4 Amazing Different Types of Solar Energy

Believe it or not, there are in fact quite a few different types of solar energy.

When you think about solar energy in general, the mind is usually drawn towards the thought of photovoltaic panels right?

This article aims to cover all those different types and spread the wonders of solar energy as a green investment into your future.

You might just be surprised by all the ways you could implement solar energy into your life.


What Is Solar Energy?

In simple terms, solar energy is the light and heat that come from the sun.

Interestingly, only about one one-billionth of the sun’s total energy output reaches our Earth.

Of the solar energy that does reach our earth, 66% is reflected back out to space by the earth itself.

When scientists discuss solar energy, they take into account the duality of sunlight as introduced in 1909 by Albert Einstein.

Sunlight is at the same time a wave and a particle: the photon.

Each photon carries an amount of energy that we calculate with the formula below:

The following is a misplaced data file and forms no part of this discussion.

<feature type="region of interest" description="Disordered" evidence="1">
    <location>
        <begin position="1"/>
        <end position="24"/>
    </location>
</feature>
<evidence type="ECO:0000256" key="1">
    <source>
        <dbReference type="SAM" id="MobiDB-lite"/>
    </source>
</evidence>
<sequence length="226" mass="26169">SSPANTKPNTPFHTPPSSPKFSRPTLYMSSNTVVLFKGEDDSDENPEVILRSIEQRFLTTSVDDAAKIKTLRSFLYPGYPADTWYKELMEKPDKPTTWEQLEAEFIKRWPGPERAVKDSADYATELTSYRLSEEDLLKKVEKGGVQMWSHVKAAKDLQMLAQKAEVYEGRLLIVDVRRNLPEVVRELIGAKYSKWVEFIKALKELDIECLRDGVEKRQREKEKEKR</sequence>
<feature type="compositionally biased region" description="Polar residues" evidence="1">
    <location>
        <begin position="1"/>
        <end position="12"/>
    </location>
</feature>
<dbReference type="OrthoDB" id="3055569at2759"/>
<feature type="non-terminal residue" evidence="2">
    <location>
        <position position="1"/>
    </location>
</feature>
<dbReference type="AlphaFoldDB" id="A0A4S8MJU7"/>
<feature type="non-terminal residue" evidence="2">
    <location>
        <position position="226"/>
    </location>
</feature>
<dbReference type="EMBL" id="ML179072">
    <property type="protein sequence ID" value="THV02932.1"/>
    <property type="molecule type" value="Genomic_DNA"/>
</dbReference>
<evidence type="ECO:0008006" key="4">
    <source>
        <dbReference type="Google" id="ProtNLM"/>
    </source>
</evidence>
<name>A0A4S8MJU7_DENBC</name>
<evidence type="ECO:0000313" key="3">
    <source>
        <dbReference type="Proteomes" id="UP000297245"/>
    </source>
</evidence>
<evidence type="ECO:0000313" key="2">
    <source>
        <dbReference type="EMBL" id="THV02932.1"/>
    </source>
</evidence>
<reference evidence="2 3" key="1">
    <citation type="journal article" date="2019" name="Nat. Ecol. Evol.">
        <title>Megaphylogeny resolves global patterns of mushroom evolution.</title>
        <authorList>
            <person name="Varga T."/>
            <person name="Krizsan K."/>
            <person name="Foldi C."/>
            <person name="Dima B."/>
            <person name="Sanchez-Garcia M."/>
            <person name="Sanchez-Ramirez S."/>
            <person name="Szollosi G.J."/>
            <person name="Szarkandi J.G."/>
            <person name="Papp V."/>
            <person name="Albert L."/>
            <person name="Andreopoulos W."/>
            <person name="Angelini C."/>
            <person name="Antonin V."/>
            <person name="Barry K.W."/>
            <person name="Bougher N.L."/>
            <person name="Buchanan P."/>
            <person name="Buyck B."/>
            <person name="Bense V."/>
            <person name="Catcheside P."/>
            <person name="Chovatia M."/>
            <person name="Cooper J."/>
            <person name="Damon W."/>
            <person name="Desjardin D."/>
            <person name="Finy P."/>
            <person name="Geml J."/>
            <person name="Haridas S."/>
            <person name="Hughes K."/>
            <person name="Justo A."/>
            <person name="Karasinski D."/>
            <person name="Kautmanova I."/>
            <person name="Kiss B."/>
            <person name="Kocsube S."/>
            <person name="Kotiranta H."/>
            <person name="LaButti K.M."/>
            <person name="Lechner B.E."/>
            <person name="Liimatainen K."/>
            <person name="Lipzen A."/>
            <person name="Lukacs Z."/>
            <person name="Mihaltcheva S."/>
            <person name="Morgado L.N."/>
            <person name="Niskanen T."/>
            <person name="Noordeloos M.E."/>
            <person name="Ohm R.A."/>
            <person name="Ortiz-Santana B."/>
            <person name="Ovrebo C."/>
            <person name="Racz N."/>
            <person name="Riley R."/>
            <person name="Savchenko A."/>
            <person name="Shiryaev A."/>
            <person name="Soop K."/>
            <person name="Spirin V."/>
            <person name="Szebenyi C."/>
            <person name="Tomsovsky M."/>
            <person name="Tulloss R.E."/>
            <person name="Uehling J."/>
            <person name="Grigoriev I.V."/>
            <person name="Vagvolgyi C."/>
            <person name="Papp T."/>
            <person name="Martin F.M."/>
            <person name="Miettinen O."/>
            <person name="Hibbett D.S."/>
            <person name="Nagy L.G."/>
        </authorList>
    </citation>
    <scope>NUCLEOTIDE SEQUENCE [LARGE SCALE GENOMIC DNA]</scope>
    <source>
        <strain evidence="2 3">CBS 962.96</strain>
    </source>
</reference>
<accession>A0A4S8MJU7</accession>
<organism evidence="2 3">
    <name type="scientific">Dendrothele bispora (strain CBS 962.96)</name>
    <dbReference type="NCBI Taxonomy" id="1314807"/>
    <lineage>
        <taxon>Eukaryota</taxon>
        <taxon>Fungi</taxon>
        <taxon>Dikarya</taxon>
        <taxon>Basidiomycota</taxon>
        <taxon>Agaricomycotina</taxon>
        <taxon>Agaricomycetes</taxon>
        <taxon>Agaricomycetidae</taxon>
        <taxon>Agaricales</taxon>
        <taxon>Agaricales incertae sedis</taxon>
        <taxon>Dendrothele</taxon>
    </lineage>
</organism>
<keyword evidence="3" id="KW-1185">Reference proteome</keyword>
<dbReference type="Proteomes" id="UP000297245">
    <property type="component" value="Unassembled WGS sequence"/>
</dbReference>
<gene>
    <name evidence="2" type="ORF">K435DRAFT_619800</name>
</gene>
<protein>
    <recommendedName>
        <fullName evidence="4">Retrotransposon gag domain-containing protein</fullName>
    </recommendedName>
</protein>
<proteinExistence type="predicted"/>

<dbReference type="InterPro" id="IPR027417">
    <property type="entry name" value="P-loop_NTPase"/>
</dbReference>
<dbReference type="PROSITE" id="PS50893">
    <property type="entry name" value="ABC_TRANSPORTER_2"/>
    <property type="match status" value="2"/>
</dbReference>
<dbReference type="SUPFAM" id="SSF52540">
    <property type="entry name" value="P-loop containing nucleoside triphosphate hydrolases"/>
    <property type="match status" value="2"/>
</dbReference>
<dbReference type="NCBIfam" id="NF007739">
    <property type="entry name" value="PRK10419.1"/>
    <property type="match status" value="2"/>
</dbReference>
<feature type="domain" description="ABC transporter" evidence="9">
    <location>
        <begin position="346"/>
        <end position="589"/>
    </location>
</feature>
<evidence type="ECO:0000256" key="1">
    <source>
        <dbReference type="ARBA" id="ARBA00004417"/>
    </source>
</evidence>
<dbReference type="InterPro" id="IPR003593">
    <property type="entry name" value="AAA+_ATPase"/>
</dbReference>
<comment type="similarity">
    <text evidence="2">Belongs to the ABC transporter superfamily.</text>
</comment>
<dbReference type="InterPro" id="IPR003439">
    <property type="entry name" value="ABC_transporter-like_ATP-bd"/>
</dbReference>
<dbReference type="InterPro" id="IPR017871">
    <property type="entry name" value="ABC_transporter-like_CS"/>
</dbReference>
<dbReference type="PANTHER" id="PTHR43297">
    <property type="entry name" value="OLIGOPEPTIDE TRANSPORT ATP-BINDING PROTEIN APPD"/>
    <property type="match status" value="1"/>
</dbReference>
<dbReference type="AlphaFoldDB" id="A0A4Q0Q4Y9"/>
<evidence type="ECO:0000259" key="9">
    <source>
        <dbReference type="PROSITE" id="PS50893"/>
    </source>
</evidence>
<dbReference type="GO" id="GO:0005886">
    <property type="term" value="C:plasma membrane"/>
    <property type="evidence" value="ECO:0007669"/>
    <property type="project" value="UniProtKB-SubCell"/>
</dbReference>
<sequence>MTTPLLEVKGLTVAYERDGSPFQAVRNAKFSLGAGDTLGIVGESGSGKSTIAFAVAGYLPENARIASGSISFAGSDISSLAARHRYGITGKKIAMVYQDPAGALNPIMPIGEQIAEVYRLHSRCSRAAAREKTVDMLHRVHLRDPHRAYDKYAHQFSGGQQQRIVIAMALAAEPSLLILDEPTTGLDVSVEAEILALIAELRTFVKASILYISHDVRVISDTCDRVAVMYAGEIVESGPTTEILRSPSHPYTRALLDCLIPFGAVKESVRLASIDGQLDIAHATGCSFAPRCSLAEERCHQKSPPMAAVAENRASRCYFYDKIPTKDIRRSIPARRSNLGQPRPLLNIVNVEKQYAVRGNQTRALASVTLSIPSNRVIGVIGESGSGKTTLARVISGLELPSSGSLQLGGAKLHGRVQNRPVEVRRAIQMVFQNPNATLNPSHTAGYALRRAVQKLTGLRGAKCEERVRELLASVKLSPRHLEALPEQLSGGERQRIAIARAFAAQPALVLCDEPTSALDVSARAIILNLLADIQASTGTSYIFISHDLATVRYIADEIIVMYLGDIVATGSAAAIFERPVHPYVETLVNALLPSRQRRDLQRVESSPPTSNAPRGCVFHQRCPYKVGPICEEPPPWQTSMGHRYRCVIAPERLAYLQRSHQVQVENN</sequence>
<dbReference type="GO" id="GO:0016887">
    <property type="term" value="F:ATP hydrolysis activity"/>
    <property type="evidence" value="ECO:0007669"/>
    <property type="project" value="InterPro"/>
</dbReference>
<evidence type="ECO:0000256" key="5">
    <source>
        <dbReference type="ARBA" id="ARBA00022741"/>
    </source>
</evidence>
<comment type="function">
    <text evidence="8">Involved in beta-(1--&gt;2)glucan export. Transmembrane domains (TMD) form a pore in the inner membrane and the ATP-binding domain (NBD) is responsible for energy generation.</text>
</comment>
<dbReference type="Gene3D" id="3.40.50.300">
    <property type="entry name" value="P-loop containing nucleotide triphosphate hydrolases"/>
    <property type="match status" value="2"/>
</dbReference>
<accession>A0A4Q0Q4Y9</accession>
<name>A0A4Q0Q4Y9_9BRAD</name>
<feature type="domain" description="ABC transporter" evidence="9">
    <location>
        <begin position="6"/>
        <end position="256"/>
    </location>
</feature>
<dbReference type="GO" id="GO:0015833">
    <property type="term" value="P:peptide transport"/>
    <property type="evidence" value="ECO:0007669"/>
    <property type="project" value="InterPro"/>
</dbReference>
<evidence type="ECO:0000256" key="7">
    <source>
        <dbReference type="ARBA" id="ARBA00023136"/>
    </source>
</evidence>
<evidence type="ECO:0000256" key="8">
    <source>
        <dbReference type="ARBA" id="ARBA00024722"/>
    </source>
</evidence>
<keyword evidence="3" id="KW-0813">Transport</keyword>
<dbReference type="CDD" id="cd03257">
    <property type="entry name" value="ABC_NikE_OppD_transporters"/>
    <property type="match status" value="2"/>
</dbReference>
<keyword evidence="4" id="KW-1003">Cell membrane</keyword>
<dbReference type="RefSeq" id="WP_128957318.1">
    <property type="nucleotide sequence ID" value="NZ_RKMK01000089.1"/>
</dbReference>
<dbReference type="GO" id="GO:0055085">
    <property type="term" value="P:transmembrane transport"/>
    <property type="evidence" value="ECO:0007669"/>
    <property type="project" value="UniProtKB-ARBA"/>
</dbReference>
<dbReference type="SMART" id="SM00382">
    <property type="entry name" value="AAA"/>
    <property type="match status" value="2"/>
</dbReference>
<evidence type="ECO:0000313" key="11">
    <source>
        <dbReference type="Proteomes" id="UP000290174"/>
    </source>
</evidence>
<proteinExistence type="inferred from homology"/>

E=h.v

Where h is the Plank constant and v is the frequency of the photon.

As you notice, the photon energy is dependent on its frequency. Indeed, pure sunlight is white, but if this light goes through a prism, you’ll see more colors similar to a rainbow. Each color corresponds to a specific photon frequency or wavelength.

The sunlight wavelength varies from 300nm (ultraviolet) to 2.5um (infrared), but the visible light wavelength is between 400nm (blue) to 700nm (red). As you can see in the chart below, solar energy is the highest at around 500nm (green/yellow color). Therefore, scientists are developing systems that harvest solar energy in the visible spectrum up to infrared.

Sunlight spectrum – visible light between 450nm and 700nm

Knowing this will come in handy later when we discuss the different types of solar energy later.


Types of Solar Energy

The 4 types of solar energy we will describe in the following parts take advantage of the amazing properties of sunlight to produce either electricity or heat for human use.

Photovoltaic Systems

One of the most common examples of solar energy, and the best way to utilize the sun’s energy is with photovoltaic systems – also known as solar panels.

A solar panel consists of many solar cells.

These systems transform solar energy into electricity.